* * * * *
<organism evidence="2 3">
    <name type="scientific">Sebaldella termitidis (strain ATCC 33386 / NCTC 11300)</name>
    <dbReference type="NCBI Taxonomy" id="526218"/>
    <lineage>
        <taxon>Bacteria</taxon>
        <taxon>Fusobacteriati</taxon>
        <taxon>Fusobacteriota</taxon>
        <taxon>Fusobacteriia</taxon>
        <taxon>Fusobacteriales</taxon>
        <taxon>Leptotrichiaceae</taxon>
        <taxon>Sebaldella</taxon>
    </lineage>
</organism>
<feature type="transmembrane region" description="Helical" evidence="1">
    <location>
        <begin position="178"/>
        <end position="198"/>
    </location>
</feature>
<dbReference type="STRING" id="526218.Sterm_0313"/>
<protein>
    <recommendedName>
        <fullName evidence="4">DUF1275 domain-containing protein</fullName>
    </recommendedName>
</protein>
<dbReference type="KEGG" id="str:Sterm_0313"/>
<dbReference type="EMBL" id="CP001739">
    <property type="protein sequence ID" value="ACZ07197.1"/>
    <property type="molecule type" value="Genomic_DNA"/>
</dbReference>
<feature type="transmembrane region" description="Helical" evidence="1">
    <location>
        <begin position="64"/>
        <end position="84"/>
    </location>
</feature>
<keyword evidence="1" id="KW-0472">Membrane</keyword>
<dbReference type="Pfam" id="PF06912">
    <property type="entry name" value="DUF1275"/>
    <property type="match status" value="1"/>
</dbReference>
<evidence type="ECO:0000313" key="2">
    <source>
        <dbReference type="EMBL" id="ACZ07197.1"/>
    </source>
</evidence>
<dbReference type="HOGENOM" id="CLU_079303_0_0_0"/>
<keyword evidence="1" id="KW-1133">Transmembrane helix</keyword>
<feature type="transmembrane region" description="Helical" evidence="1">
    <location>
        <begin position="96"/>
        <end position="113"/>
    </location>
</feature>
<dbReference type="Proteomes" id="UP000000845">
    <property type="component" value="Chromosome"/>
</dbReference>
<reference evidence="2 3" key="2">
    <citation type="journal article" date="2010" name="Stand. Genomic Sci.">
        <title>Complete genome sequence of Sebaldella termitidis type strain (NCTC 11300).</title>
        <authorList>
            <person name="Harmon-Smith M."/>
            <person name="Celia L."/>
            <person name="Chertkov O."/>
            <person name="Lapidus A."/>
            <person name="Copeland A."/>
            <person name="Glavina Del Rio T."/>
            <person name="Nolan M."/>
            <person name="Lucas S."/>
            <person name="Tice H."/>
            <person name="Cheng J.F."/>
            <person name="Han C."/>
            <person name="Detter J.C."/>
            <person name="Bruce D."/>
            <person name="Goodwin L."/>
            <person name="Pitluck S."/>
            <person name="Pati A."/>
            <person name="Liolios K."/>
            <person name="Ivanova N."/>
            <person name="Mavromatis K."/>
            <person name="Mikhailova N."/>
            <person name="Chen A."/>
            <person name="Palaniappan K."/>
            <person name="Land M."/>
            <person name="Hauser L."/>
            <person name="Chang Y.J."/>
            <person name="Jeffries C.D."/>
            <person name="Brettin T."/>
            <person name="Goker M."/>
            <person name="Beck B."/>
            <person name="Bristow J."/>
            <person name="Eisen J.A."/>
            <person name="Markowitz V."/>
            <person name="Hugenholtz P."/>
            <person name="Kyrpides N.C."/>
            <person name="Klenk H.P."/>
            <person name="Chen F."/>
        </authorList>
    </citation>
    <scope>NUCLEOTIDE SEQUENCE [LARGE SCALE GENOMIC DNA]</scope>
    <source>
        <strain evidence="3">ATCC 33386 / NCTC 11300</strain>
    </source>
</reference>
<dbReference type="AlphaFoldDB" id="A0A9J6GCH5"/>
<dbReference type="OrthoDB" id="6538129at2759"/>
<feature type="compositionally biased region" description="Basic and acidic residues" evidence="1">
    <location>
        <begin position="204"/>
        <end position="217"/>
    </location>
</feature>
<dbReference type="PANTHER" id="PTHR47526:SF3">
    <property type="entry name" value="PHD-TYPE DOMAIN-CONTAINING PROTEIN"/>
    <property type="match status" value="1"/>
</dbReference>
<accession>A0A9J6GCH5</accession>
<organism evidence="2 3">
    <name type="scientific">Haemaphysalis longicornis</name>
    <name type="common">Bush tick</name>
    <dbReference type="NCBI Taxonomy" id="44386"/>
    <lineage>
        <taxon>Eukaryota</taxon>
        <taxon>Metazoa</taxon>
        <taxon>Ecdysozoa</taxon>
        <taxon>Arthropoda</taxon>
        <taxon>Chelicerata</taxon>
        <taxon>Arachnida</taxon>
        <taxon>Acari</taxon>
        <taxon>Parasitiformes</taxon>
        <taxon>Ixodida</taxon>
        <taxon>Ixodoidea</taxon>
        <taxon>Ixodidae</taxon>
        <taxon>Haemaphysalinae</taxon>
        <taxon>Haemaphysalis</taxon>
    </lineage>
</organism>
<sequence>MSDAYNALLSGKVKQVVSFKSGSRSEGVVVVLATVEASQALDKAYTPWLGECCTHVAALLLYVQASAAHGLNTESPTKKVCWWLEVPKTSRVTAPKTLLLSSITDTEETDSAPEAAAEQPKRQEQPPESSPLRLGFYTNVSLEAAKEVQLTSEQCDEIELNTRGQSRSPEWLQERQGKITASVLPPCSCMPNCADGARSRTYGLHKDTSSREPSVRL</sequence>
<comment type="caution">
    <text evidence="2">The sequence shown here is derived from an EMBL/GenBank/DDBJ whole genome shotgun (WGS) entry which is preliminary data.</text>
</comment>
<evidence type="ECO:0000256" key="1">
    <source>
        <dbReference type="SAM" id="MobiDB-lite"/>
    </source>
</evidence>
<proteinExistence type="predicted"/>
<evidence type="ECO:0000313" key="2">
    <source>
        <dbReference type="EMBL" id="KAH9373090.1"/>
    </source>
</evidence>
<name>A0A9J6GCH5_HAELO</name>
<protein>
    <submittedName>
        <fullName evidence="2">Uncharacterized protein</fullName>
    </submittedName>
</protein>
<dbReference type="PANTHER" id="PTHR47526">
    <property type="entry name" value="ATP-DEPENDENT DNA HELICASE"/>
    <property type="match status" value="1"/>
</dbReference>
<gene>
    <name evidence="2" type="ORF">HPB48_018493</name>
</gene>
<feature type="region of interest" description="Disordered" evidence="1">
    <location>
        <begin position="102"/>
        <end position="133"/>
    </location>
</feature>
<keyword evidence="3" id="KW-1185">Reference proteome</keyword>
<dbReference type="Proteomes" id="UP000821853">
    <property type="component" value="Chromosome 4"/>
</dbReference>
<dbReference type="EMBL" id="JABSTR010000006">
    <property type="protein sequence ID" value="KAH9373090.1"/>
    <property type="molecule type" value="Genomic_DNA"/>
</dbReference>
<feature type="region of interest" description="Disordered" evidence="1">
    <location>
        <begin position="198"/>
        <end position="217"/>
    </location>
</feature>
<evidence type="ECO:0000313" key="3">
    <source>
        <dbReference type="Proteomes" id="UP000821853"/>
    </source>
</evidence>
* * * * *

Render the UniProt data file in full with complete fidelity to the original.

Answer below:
<organism evidence="2 3">
    <name type="scientific">Sebaldella termitidis (strain ATCC 33386 / NCTC 11300)</name>
    <dbReference type="NCBI Taxonomy" id="526218"/>
    <lineage>
        <taxon>Bacteria</taxon>
        <taxon>Fusobacteriati</taxon>
        <taxon>Fusobacteriota</taxon>
        <taxon>Fusobacteriia</taxon>
        <taxon>Fusobacteriales</taxon>
        <taxon>Leptotrichiaceae</taxon>
        <taxon>Sebaldella</taxon>
    </lineage>
</organism>
<feature type="transmembrane region" description="Helical" evidence="1">
    <location>
        <begin position="178"/>
        <end position="198"/>
    </location>
</feature>
<dbReference type="STRING" id="526218.Sterm_0313"/>
<protein>
    <recommendedName>
        <fullName evidence="4">DUF1275 domain-containing protein</fullName>
    </recommendedName>
</protein>
<dbReference type="KEGG" id="str:Sterm_0313"/>
<dbReference type="EMBL" id="CP001739">
    <property type="protein sequence ID" value="ACZ07197.1"/>
    <property type="molecule type" value="Genomic_DNA"/>
</dbReference>
<feature type="transmembrane region" description="Helical" evidence="1">
    <location>
        <begin position="64"/>
        <end position="84"/>
    </location>
</feature>
<keyword evidence="1" id="KW-0472">Membrane</keyword>
<dbReference type="Pfam" id="PF06912">
    <property type="entry name" value="DUF1275"/>
    <property type="match status" value="1"/>
</dbReference>
<evidence type="ECO:0000313" key="2">
    <source>
        <dbReference type="EMBL" id="ACZ07197.1"/>
    </source>
</evidence>
<dbReference type="HOGENOM" id="CLU_079303_0_0_0"/>
<keyword evidence="1" id="KW-1133">Transmembrane helix</keyword>
<feature type="transmembrane region" description="Helical" evidence="1">
    <location>
        <begin position="96"/>
        <end position="113"/>
    </location>
</feature>
<dbReference type="Proteomes" id="UP000000845">
    <property type="component" value="Chromosome"/>
</dbReference>
<reference evidence="2 3" key="2">
    <citation type="journal article" date="2010" name="Stand. Genomic Sci.">
        <title>Complete genome sequence of Sebaldella termitidis type strain (NCTC 11300).</title>
        <authorList>
            <person name="Harmon-Smith M."/>
            <person name="Celia L."/>
            <person name="Chertkov O."/>
            <person name="Lapidus A."/>
            <person name="Copeland A."/>
            <person name="Glavina Del Rio T."/>
            <person name="Nolan M."/>
            <person name="Lucas S."/>
            <person name="Tice H."/>
            <person name="Cheng J.F."/>
            <person name="Han C."/>
            <person name="Detter J.C."/>
            <person name="Bruce D."/>
            <person name="Goodwin L."/>
            <person name="Pitluck S."/>
            <person name="Pati A."/>
            <person name="Liolios K."/>
            <person name="Ivanova N."/>
            <person name="Mavromatis K."/>
            <person name="Mikhailova N."/>
            <person name="Chen A."/>
            <person name="Palaniappan K."/>
            <person name="Land M."/>
            <person name="Hauser L."/>
            <person name="Chang Y.J."/>
            <person name="Jeffries C.D."/>
            <person name="Brettin T."/>
            <person name="Goker M."/>
            <person name="Beck B."/>
            <person name="Bristow J."/>
            <person name="Eisen J.A."/>
            <person name="Markowitz V."/>
            <person name="Hugenholtz P."/>
            <person name="Kyrpides N.C."/>
            <person name="Klenk H.P."/>
            <person name="Chen F."/>
        </authorList>
    </citation>
    <scope>NUCLEOTIDE SEQUENCE [LARGE SCALE GENOMIC DNA]</scope>
    <source>
        <strain evidence="3">ATCC 33386 / NCTC 11300</strain>
    </source>
</reference>
<dbReference type="AlphaFoldDB" id="A0A9J6GCH5"/>
<dbReference type="OrthoDB" id="6538129at2759"/>
<feature type="compositionally biased region" description="Basic and acidic residues" evidence="1">
    <location>
        <begin position="204"/>
        <end position="217"/>
    </location>
</feature>
<dbReference type="PANTHER" id="PTHR47526:SF3">
    <property type="entry name" value="PHD-TYPE DOMAIN-CONTAINING PROTEIN"/>
    <property type="match status" value="1"/>
</dbReference>
<accession>A0A9J6GCH5</accession>
<organism evidence="2 3">
    <name type="scientific">Haemaphysalis longicornis</name>
    <name type="common">Bush tick</name>
    <dbReference type="NCBI Taxonomy" id="44386"/>
    <lineage>
        <taxon>Eukaryota</taxon>
        <taxon>Metazoa</taxon>
        <taxon>Ecdysozoa</taxon>
        <taxon>Arthropoda</taxon>
        <taxon>Chelicerata</taxon>
        <taxon>Arachnida</taxon>
        <taxon>Acari</taxon>
        <taxon>Parasitiformes</taxon>
        <taxon>Ixodida</taxon>
        <taxon>Ixodoidea</taxon>
        <taxon>Ixodidae</taxon>
        <taxon>Haemaphysalinae</taxon>
        <taxon>Haemaphysalis</taxon>
    </lineage>
</organism>
<sequence>MSDAYNALLSGKVKQVVSFKSGSRSEGVVVVLATVEASQALDKAYTPWLGECCTHVAALLLYVQASAAHGLNTESPTKKVCWWLEVPKTSRVTAPKTLLLSSITDTEETDSAPEAAAEQPKRQEQPPESSPLRLGFYTNVSLEAAKEVQLTSEQCDEIELNTRGQSRSPEWLQERQGKITASVLPPCSCMPNCADGARSRTYGLHKDTSSREPSVRL</sequence>
<comment type="caution">
    <text evidence="2">The sequence shown here is derived from an EMBL/GenBank/DDBJ whole genome shotgun (WGS) entry which is preliminary data.</text>
</comment>
<evidence type="ECO:0000256" key="1">
    <source>
        <dbReference type="SAM" id="MobiDB-lite"/>
    </source>
</evidence>
<proteinExistence type="predicted"/>
<evidence type="ECO:0000313" key="2">
    <source>
        <dbReference type="EMBL" id="KAH9373090.1"/>
    </source>
</evidence>
<name>A0A9J6GCH5_HAELO</name>
<protein>
    <submittedName>
        <fullName evidence="2">Uncharacterized protein</fullName>
    </submittedName>
</protein>
<dbReference type="PANTHER" id="PTHR47526">
    <property type="entry name" value="ATP-DEPENDENT DNA HELICASE"/>
    <property type="match status" value="1"/>
</dbReference>
<gene>
    <name evidence="2" type="ORF">HPB48_018493</name>
</gene>
<feature type="region of interest" description="Disordered" evidence="1">
    <location>
        <begin position="102"/>
        <end position="133"/>
    </location>
</feature>
<keyword evidence="3" id="KW-1185">Reference proteome</keyword>
<dbReference type="Proteomes" id="UP000821853">
    <property type="component" value="Chromosome 4"/>
</dbReference>
<dbReference type="EMBL" id="JABSTR010000006">
    <property type="protein sequence ID" value="KAH9373090.1"/>
    <property type="molecule type" value="Genomic_DNA"/>
</dbReference>
<feature type="region of interest" description="Disordered" evidence="1">
    <location>
        <begin position="198"/>
        <end position="217"/>
    </location>
</feature>
<evidence type="ECO:0000313" key="3">
    <source>
        <dbReference type="Proteomes" id="UP000821853"/>
    </source>
</evidence>